What’s good for the goose is good for the gander, so why shouldn’t bisulfite sequencing be used to study RNA cytosine methylation? Until recently, the harsh reaction conditions required for bisulfite deamination were considered detrimental to RNA stability. However, Matthias Schaefer and colleagues developed an RNA bisulfite sequencing procedure that reproducibly and quantitatively detected cytosine methylation of tRNAs and rRNAs.
Covalent modifications are actually more prevalent and complex in RNA than in DNA and have been observed in rRNA, mRNA, miRNA, and tRNA. But relatively little is known about the functions of RNA covalent modifications because analytical methodologies have lagged behind those for DNA.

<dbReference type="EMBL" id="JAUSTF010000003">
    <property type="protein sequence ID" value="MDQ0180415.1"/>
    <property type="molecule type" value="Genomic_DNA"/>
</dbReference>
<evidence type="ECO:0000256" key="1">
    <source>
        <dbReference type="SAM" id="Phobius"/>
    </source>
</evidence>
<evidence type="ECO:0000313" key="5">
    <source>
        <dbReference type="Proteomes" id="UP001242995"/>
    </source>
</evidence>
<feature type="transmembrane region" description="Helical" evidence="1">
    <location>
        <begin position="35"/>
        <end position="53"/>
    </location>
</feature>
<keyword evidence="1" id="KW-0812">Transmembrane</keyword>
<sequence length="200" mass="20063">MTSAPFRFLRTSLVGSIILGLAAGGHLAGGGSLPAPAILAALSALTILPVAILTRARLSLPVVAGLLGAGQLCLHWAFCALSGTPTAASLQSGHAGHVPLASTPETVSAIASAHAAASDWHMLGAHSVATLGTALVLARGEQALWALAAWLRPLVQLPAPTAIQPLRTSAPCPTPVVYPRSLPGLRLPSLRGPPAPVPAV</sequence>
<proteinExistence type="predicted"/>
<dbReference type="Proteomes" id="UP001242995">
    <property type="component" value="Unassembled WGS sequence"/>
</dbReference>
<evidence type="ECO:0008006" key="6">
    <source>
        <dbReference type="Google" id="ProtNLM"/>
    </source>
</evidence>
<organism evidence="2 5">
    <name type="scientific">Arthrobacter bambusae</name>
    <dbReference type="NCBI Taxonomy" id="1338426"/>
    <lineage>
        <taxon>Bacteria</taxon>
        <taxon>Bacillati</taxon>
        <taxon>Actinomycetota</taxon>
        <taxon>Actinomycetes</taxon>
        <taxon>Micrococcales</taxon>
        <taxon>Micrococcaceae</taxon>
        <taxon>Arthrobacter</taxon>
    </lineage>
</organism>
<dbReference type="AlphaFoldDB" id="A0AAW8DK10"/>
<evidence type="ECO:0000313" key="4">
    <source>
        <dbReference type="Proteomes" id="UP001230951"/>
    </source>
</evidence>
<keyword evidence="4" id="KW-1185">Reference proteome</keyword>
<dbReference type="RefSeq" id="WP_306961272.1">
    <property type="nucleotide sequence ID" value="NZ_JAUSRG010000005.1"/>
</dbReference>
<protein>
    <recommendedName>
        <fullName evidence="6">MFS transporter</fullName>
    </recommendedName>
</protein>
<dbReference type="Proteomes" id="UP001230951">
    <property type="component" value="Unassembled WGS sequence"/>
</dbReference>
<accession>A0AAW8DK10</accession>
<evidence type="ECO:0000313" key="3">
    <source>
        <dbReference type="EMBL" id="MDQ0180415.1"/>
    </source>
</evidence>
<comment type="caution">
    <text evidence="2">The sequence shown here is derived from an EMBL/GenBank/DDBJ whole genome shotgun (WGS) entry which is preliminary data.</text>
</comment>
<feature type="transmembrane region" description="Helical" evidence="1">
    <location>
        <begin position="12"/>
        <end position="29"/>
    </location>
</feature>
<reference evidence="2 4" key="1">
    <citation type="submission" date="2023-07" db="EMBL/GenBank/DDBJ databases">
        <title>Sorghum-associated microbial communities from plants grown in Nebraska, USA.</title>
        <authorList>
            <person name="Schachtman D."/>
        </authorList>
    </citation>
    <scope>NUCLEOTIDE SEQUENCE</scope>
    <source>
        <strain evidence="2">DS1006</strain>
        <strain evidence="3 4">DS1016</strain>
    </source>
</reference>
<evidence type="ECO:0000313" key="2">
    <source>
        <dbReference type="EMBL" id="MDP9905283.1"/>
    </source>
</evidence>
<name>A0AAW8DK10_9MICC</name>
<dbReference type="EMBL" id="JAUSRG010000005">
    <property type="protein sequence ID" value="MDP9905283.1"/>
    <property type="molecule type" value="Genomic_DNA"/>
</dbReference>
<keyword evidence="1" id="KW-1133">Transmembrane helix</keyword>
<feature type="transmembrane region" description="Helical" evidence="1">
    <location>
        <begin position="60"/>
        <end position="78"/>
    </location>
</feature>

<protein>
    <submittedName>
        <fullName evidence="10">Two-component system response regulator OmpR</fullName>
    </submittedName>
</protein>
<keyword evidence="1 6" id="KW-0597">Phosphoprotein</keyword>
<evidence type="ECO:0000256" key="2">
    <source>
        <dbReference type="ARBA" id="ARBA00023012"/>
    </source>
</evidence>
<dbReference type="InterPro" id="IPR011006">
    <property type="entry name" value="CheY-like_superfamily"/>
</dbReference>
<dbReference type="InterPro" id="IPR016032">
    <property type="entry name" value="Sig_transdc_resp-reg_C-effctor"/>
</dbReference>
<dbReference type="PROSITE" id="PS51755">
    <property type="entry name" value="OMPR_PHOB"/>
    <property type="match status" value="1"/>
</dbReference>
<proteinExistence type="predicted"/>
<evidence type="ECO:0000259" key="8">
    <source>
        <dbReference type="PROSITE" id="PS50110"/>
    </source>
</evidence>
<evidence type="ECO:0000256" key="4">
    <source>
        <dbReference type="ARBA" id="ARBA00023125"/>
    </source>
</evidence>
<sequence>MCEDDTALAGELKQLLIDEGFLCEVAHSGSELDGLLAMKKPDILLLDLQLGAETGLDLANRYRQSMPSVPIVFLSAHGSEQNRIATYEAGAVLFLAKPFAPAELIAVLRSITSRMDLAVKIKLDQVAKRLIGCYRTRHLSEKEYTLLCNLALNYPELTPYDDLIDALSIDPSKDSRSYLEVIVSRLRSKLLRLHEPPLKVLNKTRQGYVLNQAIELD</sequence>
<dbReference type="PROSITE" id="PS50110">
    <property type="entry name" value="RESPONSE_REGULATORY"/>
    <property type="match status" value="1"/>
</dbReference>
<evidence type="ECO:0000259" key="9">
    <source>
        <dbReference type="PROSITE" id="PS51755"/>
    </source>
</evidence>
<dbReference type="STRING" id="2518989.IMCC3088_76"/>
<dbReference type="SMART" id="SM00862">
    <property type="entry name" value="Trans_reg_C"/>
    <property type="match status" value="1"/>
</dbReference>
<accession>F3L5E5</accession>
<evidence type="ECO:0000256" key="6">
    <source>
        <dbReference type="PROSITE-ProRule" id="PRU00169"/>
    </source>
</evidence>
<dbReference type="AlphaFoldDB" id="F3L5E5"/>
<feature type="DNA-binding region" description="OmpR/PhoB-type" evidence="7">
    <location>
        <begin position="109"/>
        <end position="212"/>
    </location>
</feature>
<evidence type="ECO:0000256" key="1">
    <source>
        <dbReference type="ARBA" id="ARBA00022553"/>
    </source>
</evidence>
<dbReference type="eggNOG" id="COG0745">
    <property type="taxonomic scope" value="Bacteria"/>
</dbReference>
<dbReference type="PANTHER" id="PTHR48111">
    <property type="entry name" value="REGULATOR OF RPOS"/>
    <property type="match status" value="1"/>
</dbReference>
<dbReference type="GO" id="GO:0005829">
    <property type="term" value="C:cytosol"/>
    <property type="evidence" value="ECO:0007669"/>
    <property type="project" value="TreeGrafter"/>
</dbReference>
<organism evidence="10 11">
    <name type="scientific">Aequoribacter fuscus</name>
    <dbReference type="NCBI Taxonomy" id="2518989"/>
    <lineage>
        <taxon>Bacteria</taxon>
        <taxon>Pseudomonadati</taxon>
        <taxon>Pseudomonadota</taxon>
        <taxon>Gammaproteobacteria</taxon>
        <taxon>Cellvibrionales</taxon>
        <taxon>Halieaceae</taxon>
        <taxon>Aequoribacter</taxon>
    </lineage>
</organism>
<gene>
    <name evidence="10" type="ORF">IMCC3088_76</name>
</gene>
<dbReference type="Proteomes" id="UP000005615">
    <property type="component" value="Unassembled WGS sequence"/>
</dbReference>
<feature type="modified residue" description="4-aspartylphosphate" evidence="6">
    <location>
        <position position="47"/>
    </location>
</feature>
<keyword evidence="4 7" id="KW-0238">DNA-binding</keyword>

RNA Bisulfite Sequencing
To establish the RNA bisulfite sequencing protocol, Schaefer and co-workers analyzed two RNAs that are known to be methylated at specific sites Drosophila tRNAAsp and E. coli 16S rRNA. Low-temperature (60 C) bisulfite conversion was followed by reverse transcription of the RNA, PCR amplification, cloning, and sequencing.
The researchers optimized the amount of RNA and the temperature and time of bisulfite treatment to minimize RNA degradation and to efficiently deaminate unmethylated cytosines. Furthermore, bisulfite conversion in combination with deep sequencing was used to precisely quantify the methylation patterns of tRNA (Val 3) , tRNA (Val 4), and tRNA( Lys) in cDNA libraries from Drosophila embryos.
The investigators say that the identification and quantification of methylated cytosines with the new method could provide novel insights into the functions of RNA methylation. See for yourself at Nucleic Acids Research, December 2008.